For all the media’s coverage of tech people who work 100 hours a week and high-powered executives who brag about working 24/7, it’s pretty overblown. It should come as no surprise that poor people actually get much less sleep on average than those in higher income brackets.

Working multiple jobs, irregular schedules and lack of personal transportation are only a few of the factors to blame for the sleep deprivation among the poor. According to a new Gallup poll, “about half of people in households making less than $30,000 sleep six or fewer hours per night, while only a third of those making $75,000 or more do.”

In one study, researchers had mice imitate the schedules of shift workers: The rodents’ brain cells began dying off after just days, and the loss was permanent. A later study on 147 adult humans found that the sleep deprived among them had actively shrinking brains. This suggests that no amount of “catch up” sleep can ever reverse the effects of sleep loss on the body.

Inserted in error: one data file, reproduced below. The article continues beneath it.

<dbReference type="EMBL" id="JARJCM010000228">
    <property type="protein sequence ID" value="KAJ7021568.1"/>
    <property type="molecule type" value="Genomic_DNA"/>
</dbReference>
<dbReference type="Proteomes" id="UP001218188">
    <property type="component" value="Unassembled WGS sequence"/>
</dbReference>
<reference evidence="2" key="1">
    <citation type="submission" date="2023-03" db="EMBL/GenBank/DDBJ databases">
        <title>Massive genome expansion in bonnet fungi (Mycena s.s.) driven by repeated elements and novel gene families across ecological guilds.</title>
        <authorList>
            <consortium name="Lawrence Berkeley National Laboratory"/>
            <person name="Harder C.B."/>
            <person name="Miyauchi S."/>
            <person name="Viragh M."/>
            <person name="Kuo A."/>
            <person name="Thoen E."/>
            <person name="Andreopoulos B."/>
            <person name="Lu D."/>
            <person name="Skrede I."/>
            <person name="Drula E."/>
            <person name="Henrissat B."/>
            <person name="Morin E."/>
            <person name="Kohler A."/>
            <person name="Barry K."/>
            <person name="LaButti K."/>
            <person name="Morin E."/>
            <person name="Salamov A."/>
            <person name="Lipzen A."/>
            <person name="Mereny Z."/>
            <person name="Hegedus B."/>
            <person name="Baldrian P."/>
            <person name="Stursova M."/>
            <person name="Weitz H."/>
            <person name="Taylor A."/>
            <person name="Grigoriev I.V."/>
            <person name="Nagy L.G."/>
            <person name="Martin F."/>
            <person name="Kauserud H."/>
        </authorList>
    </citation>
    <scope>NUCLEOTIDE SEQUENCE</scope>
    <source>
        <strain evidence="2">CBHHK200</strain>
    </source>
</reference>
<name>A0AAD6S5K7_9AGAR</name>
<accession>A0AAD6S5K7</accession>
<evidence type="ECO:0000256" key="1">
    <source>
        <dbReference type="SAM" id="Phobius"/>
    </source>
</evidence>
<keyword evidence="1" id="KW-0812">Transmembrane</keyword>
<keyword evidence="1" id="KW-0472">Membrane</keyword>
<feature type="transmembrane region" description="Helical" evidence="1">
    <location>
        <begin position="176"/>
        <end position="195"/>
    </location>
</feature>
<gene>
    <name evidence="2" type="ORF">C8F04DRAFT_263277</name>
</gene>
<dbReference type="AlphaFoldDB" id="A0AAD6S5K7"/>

The situation is bleak for those who can’t get enough sleep. Not only are their brains and bodies at risk of illness and injury, if they do have a car, they’re much more likely to get in an accident that could kill them or others. “Drowsy driving” kills as many or more people than drunk driving does.

Working two jobs — often both as full time — is not a choice, but a necessity for those making minimum wage. Working 40 hours a week for minimum wage brings in $1,386 a month, “less than half of the current median average rent in Brooklyn.” And when you’re toiling 80 hours a week, without the luxury of a driver, a cook, a cleaner, a nanny or any of the other privileges of the rich, there is precious little time for rest. (Photo: Nisarg Lakhmani)